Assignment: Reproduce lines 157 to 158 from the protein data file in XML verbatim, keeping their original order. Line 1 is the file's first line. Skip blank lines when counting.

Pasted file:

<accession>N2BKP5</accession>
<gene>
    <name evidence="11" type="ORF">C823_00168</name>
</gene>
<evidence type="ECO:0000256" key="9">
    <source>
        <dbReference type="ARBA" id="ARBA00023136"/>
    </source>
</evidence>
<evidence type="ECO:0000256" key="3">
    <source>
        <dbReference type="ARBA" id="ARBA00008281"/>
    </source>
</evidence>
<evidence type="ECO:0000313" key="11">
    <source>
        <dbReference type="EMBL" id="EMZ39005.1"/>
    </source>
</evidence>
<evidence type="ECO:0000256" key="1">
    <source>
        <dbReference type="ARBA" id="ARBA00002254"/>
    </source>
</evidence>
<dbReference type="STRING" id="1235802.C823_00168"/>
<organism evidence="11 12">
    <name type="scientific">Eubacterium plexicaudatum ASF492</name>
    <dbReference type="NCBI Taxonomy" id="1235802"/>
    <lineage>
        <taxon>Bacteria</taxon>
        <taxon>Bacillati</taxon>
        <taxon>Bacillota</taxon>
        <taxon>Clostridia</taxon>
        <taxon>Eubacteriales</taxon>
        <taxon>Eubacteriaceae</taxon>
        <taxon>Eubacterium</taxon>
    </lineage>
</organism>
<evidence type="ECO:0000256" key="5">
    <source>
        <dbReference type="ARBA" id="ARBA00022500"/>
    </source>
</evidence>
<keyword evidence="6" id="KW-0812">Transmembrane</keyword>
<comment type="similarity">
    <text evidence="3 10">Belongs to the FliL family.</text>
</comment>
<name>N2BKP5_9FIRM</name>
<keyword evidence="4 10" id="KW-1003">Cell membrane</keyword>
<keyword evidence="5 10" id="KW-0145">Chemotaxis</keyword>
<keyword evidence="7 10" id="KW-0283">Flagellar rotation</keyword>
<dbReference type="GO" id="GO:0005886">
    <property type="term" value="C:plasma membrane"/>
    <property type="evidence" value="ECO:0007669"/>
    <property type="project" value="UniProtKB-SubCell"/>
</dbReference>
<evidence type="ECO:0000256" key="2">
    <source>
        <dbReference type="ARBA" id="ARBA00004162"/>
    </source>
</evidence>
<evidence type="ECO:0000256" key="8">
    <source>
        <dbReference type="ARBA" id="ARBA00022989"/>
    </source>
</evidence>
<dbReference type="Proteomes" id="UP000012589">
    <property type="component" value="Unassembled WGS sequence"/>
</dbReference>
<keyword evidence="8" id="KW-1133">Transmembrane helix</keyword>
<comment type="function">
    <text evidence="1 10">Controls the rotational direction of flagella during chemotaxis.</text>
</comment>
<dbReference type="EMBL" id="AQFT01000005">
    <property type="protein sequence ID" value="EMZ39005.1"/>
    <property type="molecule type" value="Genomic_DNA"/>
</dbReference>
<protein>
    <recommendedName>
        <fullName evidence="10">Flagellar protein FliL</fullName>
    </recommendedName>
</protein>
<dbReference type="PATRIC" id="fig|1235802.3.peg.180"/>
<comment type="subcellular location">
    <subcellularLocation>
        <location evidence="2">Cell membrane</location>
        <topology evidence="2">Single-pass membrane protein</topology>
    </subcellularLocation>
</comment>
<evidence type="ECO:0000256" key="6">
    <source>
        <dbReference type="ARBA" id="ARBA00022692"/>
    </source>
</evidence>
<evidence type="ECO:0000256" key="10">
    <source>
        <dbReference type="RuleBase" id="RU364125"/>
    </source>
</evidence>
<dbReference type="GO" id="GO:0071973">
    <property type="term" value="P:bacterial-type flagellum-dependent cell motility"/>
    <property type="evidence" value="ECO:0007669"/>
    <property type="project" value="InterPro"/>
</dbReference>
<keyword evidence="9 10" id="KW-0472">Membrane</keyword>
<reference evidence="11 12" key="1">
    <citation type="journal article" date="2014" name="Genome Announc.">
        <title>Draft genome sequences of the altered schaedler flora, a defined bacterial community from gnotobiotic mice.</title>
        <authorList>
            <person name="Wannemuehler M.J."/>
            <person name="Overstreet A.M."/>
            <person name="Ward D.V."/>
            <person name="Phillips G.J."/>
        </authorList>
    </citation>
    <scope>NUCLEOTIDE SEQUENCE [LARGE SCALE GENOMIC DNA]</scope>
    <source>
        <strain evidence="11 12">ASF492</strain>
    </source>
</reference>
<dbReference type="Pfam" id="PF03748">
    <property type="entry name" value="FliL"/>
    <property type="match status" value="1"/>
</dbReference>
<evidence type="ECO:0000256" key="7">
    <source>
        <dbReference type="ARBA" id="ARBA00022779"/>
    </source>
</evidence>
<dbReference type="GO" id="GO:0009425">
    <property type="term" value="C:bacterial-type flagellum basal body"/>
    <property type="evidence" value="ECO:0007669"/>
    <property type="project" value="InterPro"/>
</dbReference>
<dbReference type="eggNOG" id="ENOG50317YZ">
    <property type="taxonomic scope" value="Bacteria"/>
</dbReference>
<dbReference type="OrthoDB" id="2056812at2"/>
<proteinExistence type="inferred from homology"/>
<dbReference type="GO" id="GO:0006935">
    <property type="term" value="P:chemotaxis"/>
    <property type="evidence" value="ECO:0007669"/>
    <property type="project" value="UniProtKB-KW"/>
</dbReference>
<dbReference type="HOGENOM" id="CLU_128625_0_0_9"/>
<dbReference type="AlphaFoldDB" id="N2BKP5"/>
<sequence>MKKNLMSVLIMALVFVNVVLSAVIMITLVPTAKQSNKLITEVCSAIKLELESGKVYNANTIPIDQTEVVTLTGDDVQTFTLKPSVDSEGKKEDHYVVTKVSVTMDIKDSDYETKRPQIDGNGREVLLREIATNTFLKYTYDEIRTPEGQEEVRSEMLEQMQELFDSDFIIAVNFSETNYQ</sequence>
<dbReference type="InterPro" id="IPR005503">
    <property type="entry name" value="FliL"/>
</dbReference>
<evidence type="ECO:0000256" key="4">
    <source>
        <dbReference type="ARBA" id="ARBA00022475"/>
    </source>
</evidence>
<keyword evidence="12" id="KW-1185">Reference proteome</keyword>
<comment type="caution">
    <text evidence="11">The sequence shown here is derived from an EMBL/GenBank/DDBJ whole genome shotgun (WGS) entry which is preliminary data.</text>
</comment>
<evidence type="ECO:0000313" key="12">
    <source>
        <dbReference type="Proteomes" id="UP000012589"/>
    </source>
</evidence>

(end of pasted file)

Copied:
<comment type="caution">
    <text evidence="11">The sequence shown here is derived from an EMBL/GenBank/DDBJ whole genome shotgun (WGS) entry which is preliminary data.</text>